But given the underlying unsustainability of the Occupation and the repressive system existing throughout historic Palestine – the massive violations of human rights and international law, the disruptive role the conflict plays in the international system and its overt brutality – collapse could come from a variety of places, some of them unsuspected and unrelated to Israel/Palestine. An attack on Iran could reshuffle the cards in the Middle East, and the Arab Spring is still a work in progress. Major disruptions in the flow of oil to the West due an attack on Iran, internal changes in Saudi Arabia and the Gulf States, instability in Russia and even the fact that China has no oil of its own could cause major financial crises worldwide. Sino-American tensions, environmental disasters or Pakistan’s nuclear weapons falling into the hands of the Taliban with unpredictable Indian reactions may all play an indirect yet forceful role. Who knows? Ron Paul, President Gingrich’s newly appointed Secretary of State, might end all military, economic and political support for Israel, in which case the Occupation (and more) would fall within a month.
Whatever the cause of the collapse – and we must play an active role in bring it about – it is incumbent upon us to be ready, mobilized and organized if we are to seize that historic moment, which might be coming sooner than we expect. Effective and broadly representative Palestinian agency will be critical. Collapse with agency is the only way to get “there” from “here.”
Jeff Halper is the Director of the Israeli Committee Against House Demolitions (ICAHD).
- Published 10:33 19.12.11
Jewish leaders mustn’t be afraid to reject unethical policies
Disheartening as it must be for those still committed to the organization, maybe Morrison’s letter will serve as a flaming baton of change — if others are ready to grasp it and run with it.
I didn’t know Seth Morrison before last week, but now when I attend board and committee meetings, it’s Seth that I think about.
In an article in The Forward, Morrison announced his decision to step down from the board of directors of the Washington metropolitan area’s Jewish National Fund.
His action was meant to protest the JNF-KKL’s widely-publicized move to expel the Sumarin family from their home in East Jerusalem.
It wasn’t the first time Morrison had publicly criticized JNF policy. In a January 2011 op-ed in the Jerusalem Post, Morrison was measured in his criticism of the organization, at that time around the issue of Bedouin land claims.
“The JNF’s reputation and ability to effect positive change would be enhanced by a decision not to plant trees on lands that are in dispute with the Bedouin,” he wrote. But almost a year later, Morrison clearly felt that the organization had pursued actions that required a much harsher response than a gently-chiding op-ed.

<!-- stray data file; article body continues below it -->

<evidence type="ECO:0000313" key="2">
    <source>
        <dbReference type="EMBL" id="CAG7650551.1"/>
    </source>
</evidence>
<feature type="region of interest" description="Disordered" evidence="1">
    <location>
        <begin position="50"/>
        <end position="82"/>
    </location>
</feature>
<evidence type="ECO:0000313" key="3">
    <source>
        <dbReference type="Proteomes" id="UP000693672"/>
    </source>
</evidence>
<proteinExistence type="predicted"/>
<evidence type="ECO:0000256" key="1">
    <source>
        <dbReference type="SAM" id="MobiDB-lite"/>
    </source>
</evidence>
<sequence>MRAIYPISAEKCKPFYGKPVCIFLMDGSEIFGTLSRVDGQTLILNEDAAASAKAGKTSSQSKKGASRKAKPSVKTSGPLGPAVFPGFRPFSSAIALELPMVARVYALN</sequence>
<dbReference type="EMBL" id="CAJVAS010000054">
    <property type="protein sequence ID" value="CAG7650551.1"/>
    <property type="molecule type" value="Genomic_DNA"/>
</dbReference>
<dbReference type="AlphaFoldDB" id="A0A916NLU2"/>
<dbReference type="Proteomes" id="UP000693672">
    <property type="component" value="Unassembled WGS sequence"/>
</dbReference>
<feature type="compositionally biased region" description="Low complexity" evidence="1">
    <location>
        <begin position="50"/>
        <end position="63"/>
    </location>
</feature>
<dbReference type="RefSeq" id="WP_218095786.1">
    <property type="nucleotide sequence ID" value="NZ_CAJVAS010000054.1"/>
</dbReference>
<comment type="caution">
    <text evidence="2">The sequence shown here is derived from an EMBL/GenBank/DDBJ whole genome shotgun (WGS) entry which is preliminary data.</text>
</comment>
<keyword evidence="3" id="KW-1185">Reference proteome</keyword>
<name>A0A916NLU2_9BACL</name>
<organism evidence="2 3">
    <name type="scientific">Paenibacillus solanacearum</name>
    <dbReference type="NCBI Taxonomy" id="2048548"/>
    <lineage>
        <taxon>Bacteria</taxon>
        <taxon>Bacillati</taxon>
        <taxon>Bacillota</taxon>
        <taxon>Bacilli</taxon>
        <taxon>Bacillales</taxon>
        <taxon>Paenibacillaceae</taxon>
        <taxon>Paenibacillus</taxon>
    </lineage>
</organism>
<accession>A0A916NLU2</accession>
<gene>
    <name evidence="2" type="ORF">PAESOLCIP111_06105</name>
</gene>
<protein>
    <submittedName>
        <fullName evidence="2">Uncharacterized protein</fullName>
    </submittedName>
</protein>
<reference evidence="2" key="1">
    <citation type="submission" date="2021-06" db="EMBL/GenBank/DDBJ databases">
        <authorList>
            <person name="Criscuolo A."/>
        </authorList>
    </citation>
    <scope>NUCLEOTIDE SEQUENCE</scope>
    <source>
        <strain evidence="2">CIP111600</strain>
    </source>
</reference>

In an interview over the weekend, I asked Morrison how he came to his decision to resign from the board.
“I felt three things,” he told me. “I did not have the power to change it from within; this was just more egregious than I could tolerate, and as someone who works in media and marketing…I felt that by going public with the resignation I could do more to stop these evictions than I could by staying and advocating against them.”
Whether to pull a seat up to the table and evoke change from within, or whether to protest and try to bring about change from the outside, is something we should all regularly be asking ourselves in whatever capacities we operate communally. It is also a question with which I personally and frequently grapple.
As a political scientist as well as a blogger, columnist and public commentator, I have been trained to analyze and critique. Most public commentators and intellectuals hope our words — about why, how, and what shall be — will eventually have an impact.
But I am not only an arms-length commentator. I am also active in Jewish communal leadership on various issues and in various organizations. Like Seth, I consider myself to be a progressive. And like Seth, I am drawn to getting involved in the mainstream as well. I like to see if I can invest these organizations with the change ethic that I hold dear.
Two years ago, my community sponsored Brigitte Gabriel, a noted Islamophobe, to speak. I wasn’t on the committee that made the unfortunate selection of speaker, but I was invited to captain a table for the event. After unsuccessfully trying to get the committee to reconsider its choice of speaker, I grudgingly accepted the task. In the end, the event was even more disturbing, and Gabriel’s remarks more hateful, than I had feared.
A few days later, I ran into an acquaintance at my neighborhood cafe and recounted the events to her. “What do you expect?” she said. “You hang out with those people, you’re gonna get what you got.” Her cynical response helped spur me to actually redouble my efforts to stay involved. Because once cynicism sets in, the game is over.
With the tireless help of others, I ultimately achieved what initially seemed an unlikely outcome: the issuing of a community-wide letter from the head of the organization distancing it from Gabriel’s hateful views.
Fast-forward to these past few weeks: like many others, I had been following the Sumarin family eviction issue with great concern. I had attempted to share the controversial JNF issues with another friend who is a highly committed JNF supporter. But it was only when Morrison’s open letter was published in The Forward that I felt I finally had an appropriate instrument, one that struck the right note, one that was written by an insider.